Why Under 23s results and promotion matter so much to Marcelo Bielsa and Leeds United

Today’s Under-23s game at Wolves might be a chance for Kalvin Phillips and Rodrigo to pick up some match fitness, but it’s also a chance to further a Leeds United promotion charge of real importance.

Friday, 5th March 2021, 5:40 am
TOP SCORER - Joe Gelhardt leads the Leeds United Under 23s in goalscoring this season, along with Sam Greenwood. Pic: Getty
TOP SCORER - Joe Gelhardt leads the Leeds United Under 23s in goalscoring this season, along with Sam Greenwood. Pic: Getty

If first team regulars Phillips and Rodrigo do make appearances as they return from calf and groin problems respectively, they’ll do so in a team that is top of the Premier League 2 second tier with six games remaining.

Mark Jackson’s 23s have won 13 of their 18 league fixtures to open up a 10-point lead over second placed Stoke. Today’s hosts sit third, 14 points back with three games in hand.

For any senior pro shaking off rust, Monday’s Premier League trip to West Ham is already in their focus but for Jackon’s group of youngsters, Wolves is the big game this weekend.

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You’ll hear it said, from time to time, by those working underneath the senior set-ups at various clubs, that results are of secondary importance to the development of players for the first time.

It holds true, Jackson’s job is to make players like Charlie Cresswell, Niall Huggins and Stuart McKinstry better players, to give them a better chance of making what is a huge step up to Premier League level.

Results still hold importance, however, for the club’s head coach Marcelo Bielsa

“Winning has a lot of importance [at developmental level],” he said.

“A way to grow is to learn how to win.

“I always link winning to the resources that are used to achieve it.”

So far, so good this season then. The 23s squad has been supplemented by occasional appearances by first team players who should, by now, be too good for that level of competition – Tyler Roberts, Kiko Casilla, Helder Costa, Pablo Hernandez, Phillips and Raphinha have all featured.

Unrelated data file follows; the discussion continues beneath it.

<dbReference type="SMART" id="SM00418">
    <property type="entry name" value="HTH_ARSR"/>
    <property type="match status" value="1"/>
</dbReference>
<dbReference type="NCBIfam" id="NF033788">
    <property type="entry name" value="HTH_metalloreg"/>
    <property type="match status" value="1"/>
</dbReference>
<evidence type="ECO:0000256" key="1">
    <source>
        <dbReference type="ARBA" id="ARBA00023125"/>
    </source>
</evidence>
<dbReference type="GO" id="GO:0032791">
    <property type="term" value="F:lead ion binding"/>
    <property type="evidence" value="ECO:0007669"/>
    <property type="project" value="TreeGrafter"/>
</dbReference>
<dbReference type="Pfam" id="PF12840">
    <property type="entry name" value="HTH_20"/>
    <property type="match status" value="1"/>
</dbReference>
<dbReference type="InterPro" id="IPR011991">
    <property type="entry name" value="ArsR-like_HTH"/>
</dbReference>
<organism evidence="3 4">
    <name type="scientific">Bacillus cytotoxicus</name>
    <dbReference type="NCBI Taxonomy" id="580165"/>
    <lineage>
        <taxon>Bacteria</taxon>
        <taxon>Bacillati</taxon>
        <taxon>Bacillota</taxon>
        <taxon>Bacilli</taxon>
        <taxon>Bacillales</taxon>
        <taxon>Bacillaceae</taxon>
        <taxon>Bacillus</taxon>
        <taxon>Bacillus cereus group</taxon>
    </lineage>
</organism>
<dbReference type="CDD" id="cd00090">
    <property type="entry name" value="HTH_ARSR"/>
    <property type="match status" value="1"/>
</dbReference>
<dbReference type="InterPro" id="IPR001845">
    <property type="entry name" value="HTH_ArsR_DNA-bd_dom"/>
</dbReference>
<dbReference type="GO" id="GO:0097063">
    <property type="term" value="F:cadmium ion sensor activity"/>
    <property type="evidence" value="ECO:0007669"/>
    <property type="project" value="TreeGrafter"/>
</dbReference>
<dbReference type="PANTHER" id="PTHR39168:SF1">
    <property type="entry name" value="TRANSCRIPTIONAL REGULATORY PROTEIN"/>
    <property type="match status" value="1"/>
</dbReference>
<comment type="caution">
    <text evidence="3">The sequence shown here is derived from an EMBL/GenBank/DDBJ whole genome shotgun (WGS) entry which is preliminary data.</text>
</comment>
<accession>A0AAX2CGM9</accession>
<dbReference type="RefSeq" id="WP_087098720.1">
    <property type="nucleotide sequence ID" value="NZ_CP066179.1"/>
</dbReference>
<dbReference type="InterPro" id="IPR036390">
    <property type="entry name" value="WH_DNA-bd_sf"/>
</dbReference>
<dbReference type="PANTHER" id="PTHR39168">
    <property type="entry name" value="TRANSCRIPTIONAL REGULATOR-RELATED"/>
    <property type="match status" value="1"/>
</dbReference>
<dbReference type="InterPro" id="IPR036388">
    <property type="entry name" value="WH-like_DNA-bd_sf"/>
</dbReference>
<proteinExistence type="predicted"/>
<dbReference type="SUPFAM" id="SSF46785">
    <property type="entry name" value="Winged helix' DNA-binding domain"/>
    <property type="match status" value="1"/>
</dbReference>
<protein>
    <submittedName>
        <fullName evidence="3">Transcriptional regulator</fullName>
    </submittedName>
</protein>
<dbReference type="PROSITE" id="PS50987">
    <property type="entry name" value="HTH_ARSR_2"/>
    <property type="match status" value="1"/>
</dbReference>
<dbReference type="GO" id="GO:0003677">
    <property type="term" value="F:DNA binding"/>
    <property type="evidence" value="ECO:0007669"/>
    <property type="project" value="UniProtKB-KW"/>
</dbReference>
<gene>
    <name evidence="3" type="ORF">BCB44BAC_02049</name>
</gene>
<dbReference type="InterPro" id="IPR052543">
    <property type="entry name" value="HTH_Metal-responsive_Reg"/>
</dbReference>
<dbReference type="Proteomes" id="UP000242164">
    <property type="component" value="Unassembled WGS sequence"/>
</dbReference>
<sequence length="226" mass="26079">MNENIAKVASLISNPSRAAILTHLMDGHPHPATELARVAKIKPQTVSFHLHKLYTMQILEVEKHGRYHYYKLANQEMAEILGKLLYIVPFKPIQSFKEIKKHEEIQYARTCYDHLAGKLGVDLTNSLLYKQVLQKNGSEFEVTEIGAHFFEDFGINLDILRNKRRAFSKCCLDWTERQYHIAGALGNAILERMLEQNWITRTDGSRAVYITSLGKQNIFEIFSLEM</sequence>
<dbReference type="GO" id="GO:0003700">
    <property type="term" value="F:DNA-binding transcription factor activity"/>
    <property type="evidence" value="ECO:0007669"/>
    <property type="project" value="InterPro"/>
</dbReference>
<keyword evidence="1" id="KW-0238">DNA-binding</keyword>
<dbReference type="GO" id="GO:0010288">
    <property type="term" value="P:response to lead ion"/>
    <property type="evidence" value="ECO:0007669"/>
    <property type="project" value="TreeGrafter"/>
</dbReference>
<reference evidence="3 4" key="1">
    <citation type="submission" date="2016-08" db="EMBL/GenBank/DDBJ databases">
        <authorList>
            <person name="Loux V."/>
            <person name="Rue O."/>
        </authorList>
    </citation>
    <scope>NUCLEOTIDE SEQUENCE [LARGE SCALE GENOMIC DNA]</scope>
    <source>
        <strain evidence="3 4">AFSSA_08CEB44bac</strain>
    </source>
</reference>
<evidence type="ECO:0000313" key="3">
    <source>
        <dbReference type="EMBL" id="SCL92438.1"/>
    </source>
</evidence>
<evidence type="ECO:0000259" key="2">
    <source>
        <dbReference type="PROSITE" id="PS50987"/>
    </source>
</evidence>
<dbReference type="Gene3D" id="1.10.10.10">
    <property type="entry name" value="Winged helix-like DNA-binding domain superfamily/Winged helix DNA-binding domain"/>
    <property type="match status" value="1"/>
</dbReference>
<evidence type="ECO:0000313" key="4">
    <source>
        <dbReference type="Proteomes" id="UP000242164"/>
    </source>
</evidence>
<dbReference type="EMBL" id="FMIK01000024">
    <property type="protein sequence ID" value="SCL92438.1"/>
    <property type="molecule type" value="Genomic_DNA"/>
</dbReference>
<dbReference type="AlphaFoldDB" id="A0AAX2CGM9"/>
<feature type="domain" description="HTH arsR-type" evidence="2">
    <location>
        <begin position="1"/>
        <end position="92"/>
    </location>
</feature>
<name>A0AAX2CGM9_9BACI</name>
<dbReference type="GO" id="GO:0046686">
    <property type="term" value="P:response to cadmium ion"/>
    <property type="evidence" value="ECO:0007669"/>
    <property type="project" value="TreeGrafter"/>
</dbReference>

But a group of youngsters the club has high hopes for, collectively and individually, have been the constant for Jackson to work with.

Right-back Cody Drameh, a potential successor for Luke Ayling, has shone in his 18 appearances while Joe Gelhardt and Sam Greenwood lead the team in goals with seven apiece.

Guiding those players on the path to the Premier League, having them play the same brand of high intensity break-neck football as the senior side and winning games is no easy feat.

Bielsa has been impressed.

“The job that the staff with the under-23s is doing is admirable,” he said.

“It was a group that was designed by the academy director and the sporting director of the club and sincerely it’s a very, valuable job that they are doing.

“They have consolidated a group and they play football that is very attractive and without exception, all of the players have grown.”

The pathway has already led to opportunities for some. Huggins acquitted himself well when he stepped into the game at Arsenal as a second-half substitute and last season 23s regular Pascal Struijk is coping magnificently with top flight football.

But the difficulties faced by young hopefuls when they and fringe players made up the team to face Hull City in the Carabao Cup, and the torrid time a mixed side had at Crawley Town in the FA Cup, hint that a sizeable leap still exists between the level the 23s operate at and the big time.

That’s why promotion to the PL2’s top division is so key and why three points at Wolves today would matter so much.

Escaping Division Two will pit next season’s 23s side against the very best academies in the country, players with hopes of making it at the biggest clubs, players like Liam Delap and Felix Nmecha at Manchester City, or Dennis Cirkin at Tottenham Hotspur, who will provide more pressure and potentially help produce diamonds, for Leeds.

“The development of players has three big things,” said Bielsa.

“The first thing is genetics, what each player brings from their cradle, and the second thing is the phase of 10 years of training that they have – four or five years when they are children, four or five years when they are teenagers.

“The third element is the level of the competition. Nothing improves a player more than playing against a better player.”

Promotion will grant this crop of Thorp Arch kids access to that crucial third element. So winning is important. Today and every time they pull on the white shirt they hope to wear one day at Elland Road.